5 Keys to Building a Successful DevOps Culture

780 views
615 views

Published on

5 Keys to Building a Successful DevOps Culture: Serena Software DevOps DriveIn, May 2014

Published in: Technology, Business
0 Comments
2 Likes
Statistics
Notes
  • Be the first to comment

No Downloads
Views
Total views
780
On SlideShare
0
From Embeds
0
Number of Embeds
7
Actions
Shares
0
Downloads
22
Comments
0
Likes
2
Embeds 0
No embeds

No notes for slide
  • Misalignment of incentives – dev measured on lines of code, making change. ops is keeping things stable and the same.
  • The non-executive influencer likely has the respect of your colleagues, even if they don’t have an official leadership role. When new projects are being discussed, these are the folks everyone wants to bring on board. Their support of a project, especially a disruptive one, can be incredibly valuable.
  • Imagine going into a new job as an individual contributor at a large organization. Your first 3-6 months are just learning how to navigate the different teams, figure out how to get work done, learn who to ask for help for advice. Walking in and being expected to completely rewrite the way the team does work is an almost impossible task.

    You can hire people with specific skillsets, and bring the in to be SMEs on those skills. Your management will need to provide clear guidance on roles and expectations. Bringing new people into your org can cause interpersonal issues, jealousy, other issues.
  • 5 Keys to Building a Successful DevOps Culture

    1. 1. 5 Keys to Building a Successful DevOps Culture Mandi Walls Technical Practice Manager, Chef DevOps Drive-In, May 22, 2014
    2. 2. whoami • Mandi Walls • Technical Practice Manager @ Chef • @lnxchk • Author of “Building A DevOps Culture” • http://www.oreilly.com/velocity/free/building-devops-culture.csp
    3. 3. DevOps at 50,000 Feet It is: a cultural and professional movement It isn’t: a job description, new team, or solitary organization
    4. 4. Why DevOps • New practices that emerged from the maturation of web operations • A deeper reliance on technology in more industries • Desire from customers and stakeholders A drive toward more interaction, responsiveness, interconnectedness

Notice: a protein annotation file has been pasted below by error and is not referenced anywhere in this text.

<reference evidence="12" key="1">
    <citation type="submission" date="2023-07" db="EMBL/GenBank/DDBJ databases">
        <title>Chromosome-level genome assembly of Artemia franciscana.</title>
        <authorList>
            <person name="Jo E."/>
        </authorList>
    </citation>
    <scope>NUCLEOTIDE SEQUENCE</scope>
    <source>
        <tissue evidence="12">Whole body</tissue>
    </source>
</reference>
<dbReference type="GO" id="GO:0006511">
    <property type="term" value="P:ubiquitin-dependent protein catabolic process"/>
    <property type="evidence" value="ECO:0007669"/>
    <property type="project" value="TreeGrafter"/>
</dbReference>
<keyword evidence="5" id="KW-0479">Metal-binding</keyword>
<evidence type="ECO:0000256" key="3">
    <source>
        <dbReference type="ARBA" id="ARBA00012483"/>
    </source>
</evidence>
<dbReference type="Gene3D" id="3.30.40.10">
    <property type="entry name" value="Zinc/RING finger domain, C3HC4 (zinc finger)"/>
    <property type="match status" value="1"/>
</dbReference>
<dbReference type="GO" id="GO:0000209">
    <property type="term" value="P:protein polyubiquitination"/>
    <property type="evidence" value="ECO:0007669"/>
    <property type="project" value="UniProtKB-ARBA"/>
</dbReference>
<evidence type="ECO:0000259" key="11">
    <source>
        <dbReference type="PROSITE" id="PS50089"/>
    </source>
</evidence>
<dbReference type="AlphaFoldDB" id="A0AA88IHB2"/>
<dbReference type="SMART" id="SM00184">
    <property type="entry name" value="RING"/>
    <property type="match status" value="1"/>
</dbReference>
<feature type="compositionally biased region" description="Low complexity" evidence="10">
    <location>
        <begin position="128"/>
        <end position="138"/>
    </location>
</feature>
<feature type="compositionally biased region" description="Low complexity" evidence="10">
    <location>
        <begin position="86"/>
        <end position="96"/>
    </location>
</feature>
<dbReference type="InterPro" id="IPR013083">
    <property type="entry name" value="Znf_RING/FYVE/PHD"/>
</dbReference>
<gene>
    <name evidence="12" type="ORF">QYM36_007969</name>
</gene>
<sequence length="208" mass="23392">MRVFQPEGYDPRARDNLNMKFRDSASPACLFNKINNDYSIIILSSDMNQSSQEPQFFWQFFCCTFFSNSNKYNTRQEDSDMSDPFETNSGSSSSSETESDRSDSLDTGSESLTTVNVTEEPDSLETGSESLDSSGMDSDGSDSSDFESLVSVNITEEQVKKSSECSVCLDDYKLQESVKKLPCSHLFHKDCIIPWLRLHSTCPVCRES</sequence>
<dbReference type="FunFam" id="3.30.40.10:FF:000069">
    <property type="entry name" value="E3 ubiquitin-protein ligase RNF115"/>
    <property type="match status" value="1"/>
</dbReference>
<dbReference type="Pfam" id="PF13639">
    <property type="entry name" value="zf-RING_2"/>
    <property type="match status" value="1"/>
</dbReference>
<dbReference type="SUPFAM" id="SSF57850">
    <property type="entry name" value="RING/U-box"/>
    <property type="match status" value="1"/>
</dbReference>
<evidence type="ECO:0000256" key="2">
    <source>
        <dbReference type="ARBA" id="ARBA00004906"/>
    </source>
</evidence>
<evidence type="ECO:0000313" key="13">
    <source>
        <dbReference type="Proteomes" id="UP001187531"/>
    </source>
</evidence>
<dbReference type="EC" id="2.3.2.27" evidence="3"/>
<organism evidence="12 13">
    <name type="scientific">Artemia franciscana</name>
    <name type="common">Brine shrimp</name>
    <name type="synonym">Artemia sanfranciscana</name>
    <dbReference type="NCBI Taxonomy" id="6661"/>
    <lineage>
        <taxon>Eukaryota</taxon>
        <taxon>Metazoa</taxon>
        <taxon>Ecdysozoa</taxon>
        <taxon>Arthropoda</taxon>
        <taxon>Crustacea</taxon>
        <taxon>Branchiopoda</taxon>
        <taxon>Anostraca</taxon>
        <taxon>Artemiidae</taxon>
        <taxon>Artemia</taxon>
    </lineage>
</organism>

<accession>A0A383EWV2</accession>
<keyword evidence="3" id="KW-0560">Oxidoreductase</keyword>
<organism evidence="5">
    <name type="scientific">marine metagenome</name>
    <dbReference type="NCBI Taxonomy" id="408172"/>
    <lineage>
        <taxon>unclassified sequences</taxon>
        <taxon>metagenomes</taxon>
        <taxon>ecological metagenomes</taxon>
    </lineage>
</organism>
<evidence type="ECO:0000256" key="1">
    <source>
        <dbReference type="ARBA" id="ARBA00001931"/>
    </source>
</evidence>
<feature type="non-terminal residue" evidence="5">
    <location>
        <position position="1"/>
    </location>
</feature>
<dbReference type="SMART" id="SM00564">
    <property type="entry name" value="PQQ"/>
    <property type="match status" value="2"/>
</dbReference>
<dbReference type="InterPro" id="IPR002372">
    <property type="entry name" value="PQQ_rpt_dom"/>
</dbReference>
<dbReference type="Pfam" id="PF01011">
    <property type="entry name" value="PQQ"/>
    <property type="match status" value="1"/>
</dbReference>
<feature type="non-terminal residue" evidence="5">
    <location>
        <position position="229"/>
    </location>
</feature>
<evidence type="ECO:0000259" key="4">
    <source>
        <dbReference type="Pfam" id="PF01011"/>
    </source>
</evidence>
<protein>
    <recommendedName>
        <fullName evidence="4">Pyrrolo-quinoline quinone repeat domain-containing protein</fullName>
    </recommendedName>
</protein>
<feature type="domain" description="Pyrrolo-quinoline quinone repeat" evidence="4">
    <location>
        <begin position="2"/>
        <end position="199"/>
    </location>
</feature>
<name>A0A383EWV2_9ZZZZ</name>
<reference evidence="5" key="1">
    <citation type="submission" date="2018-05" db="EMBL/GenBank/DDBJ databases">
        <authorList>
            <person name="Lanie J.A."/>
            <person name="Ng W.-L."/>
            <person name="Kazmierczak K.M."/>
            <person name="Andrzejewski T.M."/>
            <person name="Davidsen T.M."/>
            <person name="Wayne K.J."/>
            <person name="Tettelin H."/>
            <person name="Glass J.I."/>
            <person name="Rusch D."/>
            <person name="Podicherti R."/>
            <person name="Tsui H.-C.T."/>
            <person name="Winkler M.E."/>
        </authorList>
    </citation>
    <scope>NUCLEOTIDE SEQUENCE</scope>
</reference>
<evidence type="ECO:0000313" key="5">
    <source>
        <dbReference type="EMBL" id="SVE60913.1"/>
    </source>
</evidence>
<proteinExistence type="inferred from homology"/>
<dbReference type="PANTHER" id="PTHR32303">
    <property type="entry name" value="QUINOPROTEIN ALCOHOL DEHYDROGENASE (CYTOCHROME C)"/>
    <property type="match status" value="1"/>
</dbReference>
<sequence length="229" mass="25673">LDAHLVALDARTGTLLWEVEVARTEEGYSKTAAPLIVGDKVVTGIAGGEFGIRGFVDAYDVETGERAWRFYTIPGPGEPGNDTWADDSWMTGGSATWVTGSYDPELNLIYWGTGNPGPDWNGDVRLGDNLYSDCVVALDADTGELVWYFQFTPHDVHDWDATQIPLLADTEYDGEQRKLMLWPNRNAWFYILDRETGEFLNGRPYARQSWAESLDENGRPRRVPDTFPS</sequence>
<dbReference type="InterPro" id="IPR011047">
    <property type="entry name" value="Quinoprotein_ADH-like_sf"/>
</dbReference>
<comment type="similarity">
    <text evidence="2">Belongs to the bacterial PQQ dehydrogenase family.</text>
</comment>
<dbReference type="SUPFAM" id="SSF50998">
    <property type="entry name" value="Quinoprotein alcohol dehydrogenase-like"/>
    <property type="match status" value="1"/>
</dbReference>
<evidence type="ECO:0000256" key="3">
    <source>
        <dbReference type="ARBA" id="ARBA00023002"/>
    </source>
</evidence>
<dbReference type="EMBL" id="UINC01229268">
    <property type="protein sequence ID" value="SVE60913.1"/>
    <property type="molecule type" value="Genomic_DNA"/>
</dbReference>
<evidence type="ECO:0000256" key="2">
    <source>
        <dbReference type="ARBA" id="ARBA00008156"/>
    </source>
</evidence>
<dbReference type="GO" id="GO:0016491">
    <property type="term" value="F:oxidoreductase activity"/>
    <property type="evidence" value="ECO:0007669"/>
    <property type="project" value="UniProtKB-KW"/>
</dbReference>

5. 5. Components of DevOps • CAMS • As described by John Willis in What DevOps Means To Me, 7/16/10 • Culture • Automation • Measurement • Sharing http://www.getchef.com/blog/2010/07/16/what-devops-means-to-me/
    6. 6. Culture • Shared values and behaviors • There’s no right culture for DevOps, but there are characteristics: • Supportive • Open to experimentation • Flexible • Collaborative • Trusting • If your organization isn’t these things, you have to build them
    7. 7. Building or Changing Culture • This is hard. • No, like, seriously hard. • Focus on behaviors and values • Tools influence behavior • How you use them, what you use them for, influences values
    8. 8. Transforming Your Organization to DevOps • Technologists love tools! • No one can sell you a “DevOps Solution”, the “C” part is hard work! • Our 5 Keys: • Setting Goals • Gaining Executive Support • Building Pilot Projects • Training and Prioritization • Outreach And Evangelism
    9. 9. Key 1: Setting Goals
    10. 10. Why Are You DevOpping? • Focus on measurable improvements • “We want to reduce our new-release install time from 16 hours to 90 minutes.” • “We want to reduce our new feature time-to-market from 6 months to 5 days.” • Challenging! • Do you have the initial metrics? • Or do things just feel wrong?
    11. 11. Good Goals • Your goals should matter to lots of people in your organization • “DevOps” is really just short for “DevProductSupportNetSecBizOps”
    12. 12. Goals in Numerous Places • The goals you choose to focus on shouldn’t be in opposition to any team’s individual goal • That’s not a way to get support when you need it! • If you don’t know what matters, talk to people! • Broaden your scope of stakeholders • Look for complimentary goals Lower TTM + More testing + Fewer Bugs in Prod = Introducing Some Automation
    13. 13. Key 2: Gaining Executive Support
    14. 14. Air Cover • The right goals will get buy in • Your DevOps transformation will need some people, some budget, some time • You may have to move people around, or change their workloads
    15. 15. Skunkworks • It’s tempting to just go for it and hope for the best • In some organizations this definitely works! • In others, you’ll want someone to help cut through red tape and make resources available